Hmm…That’s a lot of power and responsibility I give to someone, Phoebe thought. So if I look to them for my happiness, and they are not happy…I will have to wait for them to be happy before I can be happy. Well, that’s messed up.
The other “love” was all-abiding. Unconditional. All your “good” traits and all your “undesirable” traits would be loved equally, as what makes you whole. They complete you. A perfect specimen of humanity. And here’s the kicker: this love is attained by you loving and accepting yourself, exactly as you are. No conditions. Ever. You just agree to love yourself, always, as a part of everything and everyone. As a result, you feel love and compassion for everyone else. Love yourself for wanting to change and grow—all the time, with no restrictions. It never goes stale.
The fluttering in Phoebe’s stomach stirred as she realized she’d been sold a bill of goods about life that was not in her best interest for a long and happy life. She also noticed Syco-Pals were not included in this ticket to nirvana—it was an inside job. They function by sucking stimuli from the outside world; they’re empty inside. If everything and everyone has a purpose, why Synco-Pals? She concluded that who better to force you to love yourself than someone who makes you feel bad and inferior about being you? Someone who fills your life with chaos and stress, lies, fear and manipulation? Yes, that must be their purpose. That said, they’re mean and she was through.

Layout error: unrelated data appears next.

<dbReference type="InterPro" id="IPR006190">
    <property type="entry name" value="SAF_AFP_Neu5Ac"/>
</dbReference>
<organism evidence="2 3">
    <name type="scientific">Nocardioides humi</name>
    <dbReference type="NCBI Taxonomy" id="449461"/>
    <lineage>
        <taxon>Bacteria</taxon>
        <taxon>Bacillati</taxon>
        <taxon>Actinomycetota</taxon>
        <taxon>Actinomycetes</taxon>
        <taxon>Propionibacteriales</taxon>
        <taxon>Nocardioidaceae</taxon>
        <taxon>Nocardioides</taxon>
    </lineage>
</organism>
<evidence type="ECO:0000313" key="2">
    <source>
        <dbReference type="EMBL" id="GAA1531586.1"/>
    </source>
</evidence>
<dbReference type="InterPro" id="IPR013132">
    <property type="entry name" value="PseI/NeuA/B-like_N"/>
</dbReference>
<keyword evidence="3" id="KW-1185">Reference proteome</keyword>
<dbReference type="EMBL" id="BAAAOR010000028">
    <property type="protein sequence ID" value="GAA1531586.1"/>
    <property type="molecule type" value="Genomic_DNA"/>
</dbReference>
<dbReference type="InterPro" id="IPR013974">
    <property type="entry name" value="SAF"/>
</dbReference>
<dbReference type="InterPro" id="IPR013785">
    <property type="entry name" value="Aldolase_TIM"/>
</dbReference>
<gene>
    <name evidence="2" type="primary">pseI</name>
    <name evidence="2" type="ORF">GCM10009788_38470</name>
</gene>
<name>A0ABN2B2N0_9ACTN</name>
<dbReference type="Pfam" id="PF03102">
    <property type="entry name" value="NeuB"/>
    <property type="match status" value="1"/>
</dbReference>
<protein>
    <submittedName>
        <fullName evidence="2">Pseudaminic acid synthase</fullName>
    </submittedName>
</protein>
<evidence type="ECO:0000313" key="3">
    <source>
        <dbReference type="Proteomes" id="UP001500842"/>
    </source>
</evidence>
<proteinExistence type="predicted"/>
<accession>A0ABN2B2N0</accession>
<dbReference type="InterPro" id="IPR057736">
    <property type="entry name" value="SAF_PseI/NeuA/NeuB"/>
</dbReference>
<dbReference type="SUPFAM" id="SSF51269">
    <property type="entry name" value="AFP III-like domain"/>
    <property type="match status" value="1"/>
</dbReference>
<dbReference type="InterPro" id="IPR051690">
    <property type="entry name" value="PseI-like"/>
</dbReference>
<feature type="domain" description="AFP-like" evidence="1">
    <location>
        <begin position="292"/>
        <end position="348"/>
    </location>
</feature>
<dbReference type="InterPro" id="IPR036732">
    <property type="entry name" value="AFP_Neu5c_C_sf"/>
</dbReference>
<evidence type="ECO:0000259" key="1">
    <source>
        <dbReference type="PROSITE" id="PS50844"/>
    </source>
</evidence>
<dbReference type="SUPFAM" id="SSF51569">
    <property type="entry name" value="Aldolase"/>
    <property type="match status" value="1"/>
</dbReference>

As she sorted her thoughts, her stomach fluttered something fierce. She mentally surveyed her life like a hawk flying over her personal landscape. Life was pretty much the same as it had always been. But she had changed, seeing it all from a different perspective.
Phoebe grabbed her car keys, hoping some fresh air would settle the now unbearable fluttering. After driving for a while, she pulled into a parking garage. She got out to stretch her legs and climbed up on the ledge, breathing in deeply. Little by little, all the seeds of change she had planted was each in itself a metamorphosis. Each growing stronger on its own, watered with her commitment and love. As the cocoons were shed, she burst forth in flight.
Phoebe flew away to a beautiful new life. She decided paying the “single woman penalty” was a better deal.
Hey everyone, go to Dan’s site and play “Add a line.” Hurry, I have a feeling it’s going to get way out of hand…
I added: As Gina’s anxiety and fear mounted withing her chest, everything in her told her to get as far away as she can, and NOW! She turned and ran for the stairs, but they were nowhere to be found…